The campaign’s research team has studied and tested what works and what doesn’t — the optimal number of contacts to get a voter to the polls, the likelihood that someone will volunteer based on their proximity to an Obama office or staging area — all designed with one thing in mind: making it as easy as possible for volunteers to persuade friends, neighbors and relatives to vote for the president.
“As much as I love our paid staff, I don’t always want paid staff talking to these people,” said Messina, the campaign manager. “We know that at some point people are going to pick the TV up and throw it as far as they can proverbially out of the window and look at their friends and family and neighbors and say, ‘What am I going to do in this election?’ And that’s the moment that Jeremy’s organization is going to interact with them in a quantifiably important way.”
Romney’s ground operation is different, run through “victory” offices of the state and county GOP. In Ohio, the Romney-GOP ground team has 40 local offices and 160 paid staffers. After the debates, said Chris Maloney, the campaign’s Ohio spokesman, “we saw a massive increase in volunteer participation across all 40 call centers in Ohio. Within 24 hours we had the bandwidth in place, we flew in more cellphones to complement our lines that are here on the ground. We printed extra walk packets.”
“By this time in ’08, there was a belief among Republicans that John McCain was not going to win. It was an enthusiasm gap,” Jennings said. “We don’t have that this year.”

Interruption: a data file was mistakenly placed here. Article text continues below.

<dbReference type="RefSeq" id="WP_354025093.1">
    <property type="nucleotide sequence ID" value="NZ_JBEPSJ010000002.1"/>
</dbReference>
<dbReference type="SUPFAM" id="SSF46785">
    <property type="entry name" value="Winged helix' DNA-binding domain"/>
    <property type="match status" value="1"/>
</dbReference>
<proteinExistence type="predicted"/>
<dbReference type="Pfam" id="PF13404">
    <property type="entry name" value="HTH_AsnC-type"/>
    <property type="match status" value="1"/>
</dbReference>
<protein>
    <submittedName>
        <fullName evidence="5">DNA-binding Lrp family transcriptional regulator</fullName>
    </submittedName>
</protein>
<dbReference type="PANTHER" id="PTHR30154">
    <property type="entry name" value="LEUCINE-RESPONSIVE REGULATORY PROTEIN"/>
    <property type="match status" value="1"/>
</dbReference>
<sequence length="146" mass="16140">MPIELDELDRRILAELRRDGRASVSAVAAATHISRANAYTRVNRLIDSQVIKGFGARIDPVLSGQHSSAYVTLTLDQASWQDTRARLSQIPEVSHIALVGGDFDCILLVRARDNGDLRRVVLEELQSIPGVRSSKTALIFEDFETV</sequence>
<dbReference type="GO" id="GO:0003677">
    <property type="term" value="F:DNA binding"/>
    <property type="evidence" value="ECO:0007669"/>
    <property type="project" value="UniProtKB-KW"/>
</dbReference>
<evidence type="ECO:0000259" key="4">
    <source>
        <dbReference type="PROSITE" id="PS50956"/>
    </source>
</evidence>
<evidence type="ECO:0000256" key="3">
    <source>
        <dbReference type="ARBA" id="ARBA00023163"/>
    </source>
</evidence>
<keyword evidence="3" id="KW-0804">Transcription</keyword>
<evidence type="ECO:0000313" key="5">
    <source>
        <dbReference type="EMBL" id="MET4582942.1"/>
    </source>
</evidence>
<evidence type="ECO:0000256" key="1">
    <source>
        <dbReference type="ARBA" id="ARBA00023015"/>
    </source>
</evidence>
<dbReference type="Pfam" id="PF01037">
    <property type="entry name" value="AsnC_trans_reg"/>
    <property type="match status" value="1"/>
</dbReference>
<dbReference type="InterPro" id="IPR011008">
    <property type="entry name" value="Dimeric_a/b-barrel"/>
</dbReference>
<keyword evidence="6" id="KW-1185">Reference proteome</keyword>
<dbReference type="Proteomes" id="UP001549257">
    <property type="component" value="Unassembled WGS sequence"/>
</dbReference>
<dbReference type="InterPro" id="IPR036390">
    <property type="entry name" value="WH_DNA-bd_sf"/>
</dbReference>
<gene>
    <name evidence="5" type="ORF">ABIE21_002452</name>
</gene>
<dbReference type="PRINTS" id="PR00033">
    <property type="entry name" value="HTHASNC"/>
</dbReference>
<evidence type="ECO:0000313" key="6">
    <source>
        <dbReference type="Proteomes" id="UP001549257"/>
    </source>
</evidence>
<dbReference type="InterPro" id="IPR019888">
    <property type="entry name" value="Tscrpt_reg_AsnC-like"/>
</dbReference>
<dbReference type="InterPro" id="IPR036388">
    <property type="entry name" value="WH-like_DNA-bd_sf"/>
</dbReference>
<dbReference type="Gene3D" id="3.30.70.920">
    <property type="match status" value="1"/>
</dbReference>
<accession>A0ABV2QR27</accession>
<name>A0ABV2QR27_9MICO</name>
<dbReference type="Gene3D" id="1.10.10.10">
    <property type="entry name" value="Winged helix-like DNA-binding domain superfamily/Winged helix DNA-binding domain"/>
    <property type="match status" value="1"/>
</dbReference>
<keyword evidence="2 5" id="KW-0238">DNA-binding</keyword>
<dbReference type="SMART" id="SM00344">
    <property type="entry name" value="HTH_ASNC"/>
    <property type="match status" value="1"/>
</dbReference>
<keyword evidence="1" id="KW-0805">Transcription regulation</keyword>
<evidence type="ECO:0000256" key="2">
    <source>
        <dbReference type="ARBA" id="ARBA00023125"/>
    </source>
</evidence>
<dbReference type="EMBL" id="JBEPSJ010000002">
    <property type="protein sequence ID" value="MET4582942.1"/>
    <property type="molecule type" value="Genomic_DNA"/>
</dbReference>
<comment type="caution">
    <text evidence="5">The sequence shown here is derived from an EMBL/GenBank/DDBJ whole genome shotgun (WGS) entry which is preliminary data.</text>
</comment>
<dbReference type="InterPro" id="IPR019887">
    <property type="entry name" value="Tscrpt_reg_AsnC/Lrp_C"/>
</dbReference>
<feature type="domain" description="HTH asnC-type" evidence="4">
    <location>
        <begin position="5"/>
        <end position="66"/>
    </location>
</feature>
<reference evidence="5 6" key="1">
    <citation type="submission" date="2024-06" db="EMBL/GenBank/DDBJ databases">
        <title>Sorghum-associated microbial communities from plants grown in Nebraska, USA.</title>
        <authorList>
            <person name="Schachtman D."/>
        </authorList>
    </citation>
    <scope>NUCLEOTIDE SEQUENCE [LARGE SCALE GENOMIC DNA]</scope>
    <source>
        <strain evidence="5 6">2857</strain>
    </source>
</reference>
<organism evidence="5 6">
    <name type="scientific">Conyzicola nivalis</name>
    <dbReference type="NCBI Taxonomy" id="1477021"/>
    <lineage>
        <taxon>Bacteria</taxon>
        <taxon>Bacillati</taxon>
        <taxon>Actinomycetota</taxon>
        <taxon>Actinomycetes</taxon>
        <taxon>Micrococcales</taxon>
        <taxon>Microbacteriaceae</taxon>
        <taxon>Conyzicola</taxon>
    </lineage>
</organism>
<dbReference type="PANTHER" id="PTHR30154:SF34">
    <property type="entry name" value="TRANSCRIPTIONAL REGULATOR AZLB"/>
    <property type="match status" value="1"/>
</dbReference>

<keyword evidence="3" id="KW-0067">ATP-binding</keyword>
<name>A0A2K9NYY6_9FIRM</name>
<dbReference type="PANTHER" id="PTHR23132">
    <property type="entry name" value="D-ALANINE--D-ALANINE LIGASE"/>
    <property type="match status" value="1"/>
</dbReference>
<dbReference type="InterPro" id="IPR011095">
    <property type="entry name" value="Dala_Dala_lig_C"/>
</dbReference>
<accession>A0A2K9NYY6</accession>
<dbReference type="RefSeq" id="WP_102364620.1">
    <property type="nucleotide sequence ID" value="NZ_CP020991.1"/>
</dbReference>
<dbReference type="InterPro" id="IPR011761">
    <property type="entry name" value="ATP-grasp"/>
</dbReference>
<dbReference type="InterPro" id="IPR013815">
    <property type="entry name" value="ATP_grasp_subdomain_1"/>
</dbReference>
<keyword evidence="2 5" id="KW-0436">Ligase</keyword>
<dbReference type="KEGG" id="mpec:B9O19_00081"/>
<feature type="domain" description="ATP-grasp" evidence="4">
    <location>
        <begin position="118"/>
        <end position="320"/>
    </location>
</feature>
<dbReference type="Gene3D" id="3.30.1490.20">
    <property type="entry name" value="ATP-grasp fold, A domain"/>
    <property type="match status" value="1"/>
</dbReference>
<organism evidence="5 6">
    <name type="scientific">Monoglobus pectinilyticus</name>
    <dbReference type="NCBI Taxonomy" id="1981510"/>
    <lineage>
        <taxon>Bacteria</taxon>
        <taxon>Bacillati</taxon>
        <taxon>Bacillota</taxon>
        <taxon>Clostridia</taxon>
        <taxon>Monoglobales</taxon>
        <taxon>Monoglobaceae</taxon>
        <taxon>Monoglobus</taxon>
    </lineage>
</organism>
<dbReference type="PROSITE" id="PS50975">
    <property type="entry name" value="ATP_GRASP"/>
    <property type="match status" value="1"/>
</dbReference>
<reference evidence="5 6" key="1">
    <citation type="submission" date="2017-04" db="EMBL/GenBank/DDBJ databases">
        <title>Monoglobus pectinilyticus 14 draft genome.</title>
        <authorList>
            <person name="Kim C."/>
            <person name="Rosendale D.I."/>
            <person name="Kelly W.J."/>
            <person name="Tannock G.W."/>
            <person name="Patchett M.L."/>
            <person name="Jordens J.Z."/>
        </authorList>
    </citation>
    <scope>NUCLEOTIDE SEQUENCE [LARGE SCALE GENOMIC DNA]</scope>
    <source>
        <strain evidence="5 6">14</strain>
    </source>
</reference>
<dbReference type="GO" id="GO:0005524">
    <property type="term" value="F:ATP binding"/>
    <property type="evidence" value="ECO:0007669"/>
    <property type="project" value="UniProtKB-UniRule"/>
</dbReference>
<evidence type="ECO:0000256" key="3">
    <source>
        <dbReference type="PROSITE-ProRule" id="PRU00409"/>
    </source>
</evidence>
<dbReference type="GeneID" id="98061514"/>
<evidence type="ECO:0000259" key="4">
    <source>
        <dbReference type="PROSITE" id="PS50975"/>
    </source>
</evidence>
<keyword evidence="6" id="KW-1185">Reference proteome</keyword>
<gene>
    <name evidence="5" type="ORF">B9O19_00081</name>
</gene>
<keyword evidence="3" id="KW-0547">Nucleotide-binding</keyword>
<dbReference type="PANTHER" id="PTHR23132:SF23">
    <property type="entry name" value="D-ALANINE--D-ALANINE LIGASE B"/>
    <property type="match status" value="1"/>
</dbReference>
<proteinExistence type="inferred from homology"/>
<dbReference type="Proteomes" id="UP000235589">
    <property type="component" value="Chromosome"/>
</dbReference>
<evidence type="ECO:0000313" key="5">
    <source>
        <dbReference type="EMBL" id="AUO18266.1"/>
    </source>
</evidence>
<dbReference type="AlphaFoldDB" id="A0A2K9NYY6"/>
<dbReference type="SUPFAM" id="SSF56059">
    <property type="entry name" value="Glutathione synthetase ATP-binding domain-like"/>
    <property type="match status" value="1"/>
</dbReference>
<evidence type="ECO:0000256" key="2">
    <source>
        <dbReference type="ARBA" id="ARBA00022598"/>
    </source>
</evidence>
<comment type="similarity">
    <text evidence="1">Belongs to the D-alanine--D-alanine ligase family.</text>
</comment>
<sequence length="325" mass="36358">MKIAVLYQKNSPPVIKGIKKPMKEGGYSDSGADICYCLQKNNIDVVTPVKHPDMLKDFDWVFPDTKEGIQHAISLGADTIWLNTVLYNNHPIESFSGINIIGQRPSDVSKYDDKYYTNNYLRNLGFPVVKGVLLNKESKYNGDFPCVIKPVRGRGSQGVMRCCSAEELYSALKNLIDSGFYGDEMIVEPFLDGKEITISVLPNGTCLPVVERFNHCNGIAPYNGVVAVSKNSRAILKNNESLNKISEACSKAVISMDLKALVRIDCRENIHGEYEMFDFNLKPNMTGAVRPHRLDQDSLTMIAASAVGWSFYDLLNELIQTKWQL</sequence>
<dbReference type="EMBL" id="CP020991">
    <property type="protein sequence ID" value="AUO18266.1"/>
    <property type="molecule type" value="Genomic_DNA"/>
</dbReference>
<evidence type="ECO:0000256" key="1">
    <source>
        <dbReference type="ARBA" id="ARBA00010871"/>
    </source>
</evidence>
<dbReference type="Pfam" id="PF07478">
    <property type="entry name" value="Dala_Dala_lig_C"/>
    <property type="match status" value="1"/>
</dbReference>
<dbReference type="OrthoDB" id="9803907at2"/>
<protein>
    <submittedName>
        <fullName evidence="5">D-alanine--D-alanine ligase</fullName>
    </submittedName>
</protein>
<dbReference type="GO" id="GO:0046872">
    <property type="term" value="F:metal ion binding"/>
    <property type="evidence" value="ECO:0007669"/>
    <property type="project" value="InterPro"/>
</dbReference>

Competition now is over early votes. The two campaigns have waged a war with statistics to show that each is besting the other. Both campaigns say their goal is to encourage Ohioans with a lower likelihood of voting to cast an early ballot rather than waiting until Election Day.
There also is competition over how to describe the state of play — in Ohio and nationally. Romney campaign advisers, publicly and privately, say they are on the move but stop a step short of claiming he has an outright lead.
“There is an unmistakable trajectory toward Romney,” Jennings said. “We were down a few months, but over the last month we’ve been steadily ticking up. We’ve gotten this thing into what is basically a dead heat, but with Romney having momentum.”
Obama officials contend that the race here is more stable and dispute that Romney truly has momentum here.
“I am very, very confident,” said David Axelrod, Obama’s chief strategist. “Everybody’s entitled to their own interpretation of whatever they’re looking at, but I wouldn’t trade places with them for anything.”
Many Ohio voters are weary by now of all the campaigning — the ads, the spending, the calls, the door knocks, the mail, all of it. Only those who have recently moved and who don’t have land lines are likely to be spared from the get-out-the-vote contacts by the campaigns.
But along with that, there is also a sense here that Ohio is special, that it could well be the decider state in an election of great consequence. Donald Roberson, a member of the Republican Club at Ohio University, is one of those who takes pride in the huge role Ohio is playing this year.
“It feels,” he said, “like a great honor.”
Joel Achenbach and Alice Crites contributed to this report.